West Palm Beach, FL—A Florida couple has appealed a trial judge's order last month wiping out their six-figure verdict in a stock fraud trial after the judge concluded the award lacked evidence to support it. Soffin v. Clean Coal Technologies, et al., 2010CA028706.
Judge Richard Oftedal, of Florida’s 15th Circuit, granted a defense motion for judgment notwithstanding the verdict following identical awards of more than $405,000 on Yessenia and William Soffin’s claims of negligent misrepresentation and fraud against Clean Coal Technologies Inc. and others.
Those awards capped a four-day trial covered by CVN last April, in which the Soffins claimed they lost millions of dollars because Clean Coal representatives made false promises regarding the removal of more than 15 million shares that the couple owned in the company.
The jury verdict set off a dispute among the parties over how much of the award was potentially recoverable.
However, in an opinion dated August 1, Judge Oftedal concluded that the verdict had no evidence to support it, based in large part on questions concerning whether the market could have absorbed the sale of all 15 million shares in one day, and how such an influx of the company’s stock would have affected its price. “There is absolutely no way to gauge or determine with any degree of certainty what the price of those shares would be on any one day,” Judge Oftedal wrote.
The judge noted plaintiffs had offered evidence of the stock’s alleged six-fold increase in value during a 17-fold increase in trading volume in 2010, one year after the Soffins claimed they were first denied their sale request. However, the judge concluded the evidence was irrelevant, reasoning the market was too different during the two time periods to properly estimate damages. “Moreover,” the judge reasoned, “the fact that the market reacted in such a volatile fashion only underscores the difficulty and inherent uncertainty in attempting to predict the effect of such a massive infusion of stock into a small and limited market such as existed in February of 2009. The stock price may soar or it may tank. Nobody can tell.”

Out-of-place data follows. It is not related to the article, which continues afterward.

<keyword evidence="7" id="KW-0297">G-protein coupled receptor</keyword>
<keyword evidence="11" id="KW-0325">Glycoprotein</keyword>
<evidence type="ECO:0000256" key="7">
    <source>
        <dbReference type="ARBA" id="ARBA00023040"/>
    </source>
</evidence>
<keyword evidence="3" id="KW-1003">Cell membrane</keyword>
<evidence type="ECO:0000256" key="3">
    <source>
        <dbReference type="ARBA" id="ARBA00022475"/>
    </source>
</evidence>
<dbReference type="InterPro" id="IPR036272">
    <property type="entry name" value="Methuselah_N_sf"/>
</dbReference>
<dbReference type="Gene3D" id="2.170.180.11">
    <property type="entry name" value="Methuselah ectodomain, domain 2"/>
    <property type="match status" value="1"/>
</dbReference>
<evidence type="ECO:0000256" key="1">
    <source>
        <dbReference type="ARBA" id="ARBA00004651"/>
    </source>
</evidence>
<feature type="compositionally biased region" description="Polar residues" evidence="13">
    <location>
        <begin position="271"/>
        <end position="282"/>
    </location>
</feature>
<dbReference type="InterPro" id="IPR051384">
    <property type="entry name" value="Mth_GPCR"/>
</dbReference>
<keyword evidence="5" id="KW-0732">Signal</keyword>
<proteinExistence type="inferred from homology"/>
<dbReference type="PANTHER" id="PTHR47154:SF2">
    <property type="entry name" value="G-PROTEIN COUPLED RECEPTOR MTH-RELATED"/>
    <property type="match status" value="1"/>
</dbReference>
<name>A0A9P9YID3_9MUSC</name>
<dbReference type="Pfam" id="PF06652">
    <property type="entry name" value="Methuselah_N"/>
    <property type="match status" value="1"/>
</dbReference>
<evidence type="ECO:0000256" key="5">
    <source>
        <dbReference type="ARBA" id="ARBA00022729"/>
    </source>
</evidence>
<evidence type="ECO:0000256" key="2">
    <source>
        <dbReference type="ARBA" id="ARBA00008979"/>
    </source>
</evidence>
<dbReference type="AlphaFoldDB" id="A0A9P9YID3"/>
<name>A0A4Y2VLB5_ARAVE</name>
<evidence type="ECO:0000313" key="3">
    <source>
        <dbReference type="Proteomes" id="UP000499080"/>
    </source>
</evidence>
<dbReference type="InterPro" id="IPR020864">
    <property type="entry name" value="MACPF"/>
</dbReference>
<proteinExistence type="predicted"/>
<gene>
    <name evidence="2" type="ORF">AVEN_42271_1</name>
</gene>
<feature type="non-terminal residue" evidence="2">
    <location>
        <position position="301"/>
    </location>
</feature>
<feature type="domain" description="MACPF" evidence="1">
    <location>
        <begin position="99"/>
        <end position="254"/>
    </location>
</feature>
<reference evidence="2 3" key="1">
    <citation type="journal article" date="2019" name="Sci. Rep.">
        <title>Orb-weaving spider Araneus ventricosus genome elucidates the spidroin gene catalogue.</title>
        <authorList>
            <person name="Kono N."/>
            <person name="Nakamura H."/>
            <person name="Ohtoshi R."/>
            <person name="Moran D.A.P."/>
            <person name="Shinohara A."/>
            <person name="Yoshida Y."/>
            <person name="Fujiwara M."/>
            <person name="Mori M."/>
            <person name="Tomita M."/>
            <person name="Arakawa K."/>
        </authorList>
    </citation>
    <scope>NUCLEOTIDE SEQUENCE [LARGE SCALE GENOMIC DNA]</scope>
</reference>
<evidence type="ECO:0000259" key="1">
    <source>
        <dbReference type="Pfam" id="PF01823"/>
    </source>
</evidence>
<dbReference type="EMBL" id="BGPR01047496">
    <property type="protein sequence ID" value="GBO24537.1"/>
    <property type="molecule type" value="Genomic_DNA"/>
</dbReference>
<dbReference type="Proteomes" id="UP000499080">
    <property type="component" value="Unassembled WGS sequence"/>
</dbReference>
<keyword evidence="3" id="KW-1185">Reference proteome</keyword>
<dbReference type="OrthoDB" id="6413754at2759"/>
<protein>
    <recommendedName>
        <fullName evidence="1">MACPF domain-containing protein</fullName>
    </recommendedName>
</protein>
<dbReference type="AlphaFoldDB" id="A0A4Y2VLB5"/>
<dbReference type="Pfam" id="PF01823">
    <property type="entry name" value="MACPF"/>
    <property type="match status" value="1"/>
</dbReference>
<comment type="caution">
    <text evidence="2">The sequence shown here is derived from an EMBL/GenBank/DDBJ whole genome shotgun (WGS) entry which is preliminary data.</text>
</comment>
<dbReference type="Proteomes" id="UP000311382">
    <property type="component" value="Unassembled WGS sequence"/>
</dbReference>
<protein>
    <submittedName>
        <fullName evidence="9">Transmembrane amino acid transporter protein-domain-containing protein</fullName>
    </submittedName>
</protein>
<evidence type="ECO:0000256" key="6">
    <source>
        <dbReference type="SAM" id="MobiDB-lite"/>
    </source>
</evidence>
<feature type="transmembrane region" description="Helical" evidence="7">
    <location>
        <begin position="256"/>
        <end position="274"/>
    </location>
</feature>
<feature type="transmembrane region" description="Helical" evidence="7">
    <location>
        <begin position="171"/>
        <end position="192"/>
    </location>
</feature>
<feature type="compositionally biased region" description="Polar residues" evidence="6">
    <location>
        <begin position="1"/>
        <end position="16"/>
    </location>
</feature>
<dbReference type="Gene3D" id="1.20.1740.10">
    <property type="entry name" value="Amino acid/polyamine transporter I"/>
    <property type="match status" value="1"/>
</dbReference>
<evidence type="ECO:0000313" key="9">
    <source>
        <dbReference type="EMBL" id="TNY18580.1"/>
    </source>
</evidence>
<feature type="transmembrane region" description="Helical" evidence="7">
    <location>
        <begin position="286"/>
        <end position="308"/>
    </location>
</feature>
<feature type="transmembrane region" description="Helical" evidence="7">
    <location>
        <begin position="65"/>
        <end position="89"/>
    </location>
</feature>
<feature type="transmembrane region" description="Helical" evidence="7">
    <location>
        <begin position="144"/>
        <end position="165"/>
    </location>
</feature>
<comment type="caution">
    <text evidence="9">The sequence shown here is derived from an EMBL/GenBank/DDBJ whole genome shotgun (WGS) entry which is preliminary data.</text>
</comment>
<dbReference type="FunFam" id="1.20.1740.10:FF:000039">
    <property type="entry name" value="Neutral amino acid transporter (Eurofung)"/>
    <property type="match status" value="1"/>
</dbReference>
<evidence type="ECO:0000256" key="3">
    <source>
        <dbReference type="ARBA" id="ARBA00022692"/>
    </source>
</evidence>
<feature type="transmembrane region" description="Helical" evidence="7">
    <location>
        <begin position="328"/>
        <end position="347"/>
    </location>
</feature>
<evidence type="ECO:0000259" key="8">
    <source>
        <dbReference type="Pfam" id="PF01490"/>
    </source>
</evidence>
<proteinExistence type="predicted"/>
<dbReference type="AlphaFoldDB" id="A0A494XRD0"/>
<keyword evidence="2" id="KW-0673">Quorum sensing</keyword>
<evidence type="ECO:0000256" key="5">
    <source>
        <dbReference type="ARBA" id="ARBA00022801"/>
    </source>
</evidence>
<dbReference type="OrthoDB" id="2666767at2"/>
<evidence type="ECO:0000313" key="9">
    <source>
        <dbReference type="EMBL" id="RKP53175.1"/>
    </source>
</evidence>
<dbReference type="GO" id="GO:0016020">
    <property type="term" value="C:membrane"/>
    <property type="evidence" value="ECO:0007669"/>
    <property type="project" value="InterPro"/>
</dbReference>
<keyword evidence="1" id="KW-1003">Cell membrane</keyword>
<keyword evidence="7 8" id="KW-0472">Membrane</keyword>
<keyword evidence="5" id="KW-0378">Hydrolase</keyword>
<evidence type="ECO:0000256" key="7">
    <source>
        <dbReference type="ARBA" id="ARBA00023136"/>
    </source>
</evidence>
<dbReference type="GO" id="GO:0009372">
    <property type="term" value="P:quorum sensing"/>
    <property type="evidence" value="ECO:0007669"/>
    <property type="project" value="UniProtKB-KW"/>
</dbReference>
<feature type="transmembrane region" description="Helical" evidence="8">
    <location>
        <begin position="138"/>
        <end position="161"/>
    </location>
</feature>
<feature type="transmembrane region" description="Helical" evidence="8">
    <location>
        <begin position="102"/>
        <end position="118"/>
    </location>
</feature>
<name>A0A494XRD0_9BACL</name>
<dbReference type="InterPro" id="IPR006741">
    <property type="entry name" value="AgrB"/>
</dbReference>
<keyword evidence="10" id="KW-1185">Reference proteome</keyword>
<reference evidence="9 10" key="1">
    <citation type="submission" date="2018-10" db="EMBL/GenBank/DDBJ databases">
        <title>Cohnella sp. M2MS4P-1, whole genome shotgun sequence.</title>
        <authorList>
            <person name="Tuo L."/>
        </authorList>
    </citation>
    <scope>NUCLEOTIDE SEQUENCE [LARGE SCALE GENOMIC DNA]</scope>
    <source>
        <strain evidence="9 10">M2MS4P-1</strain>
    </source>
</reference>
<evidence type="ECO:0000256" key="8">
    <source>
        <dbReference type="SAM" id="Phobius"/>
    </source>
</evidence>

Judge Oftedal concluded the damage figure itself showed it had no basis to support it. “The jury’s own verdict reflects that it was a product of guesswork and conjecture,” the judge wrote. “There is no support in the record for an award of $810,306.72 of lost profits, a fact admitted to by both counsel….”
Plaintiffs filed a notice appealing the decision last week.
Email Arlin Crisco at email@example.com.
Yessinia Soffin is represented by Jacobson Law's Jon Jacobson and Zebersky Payne LLP's Jordan Shaw.
Clean Coal Technologies Inc. and Douglas Hague are represented by Kopelowitz Ostrow's Jan Atlas and Kristen Cardoso.
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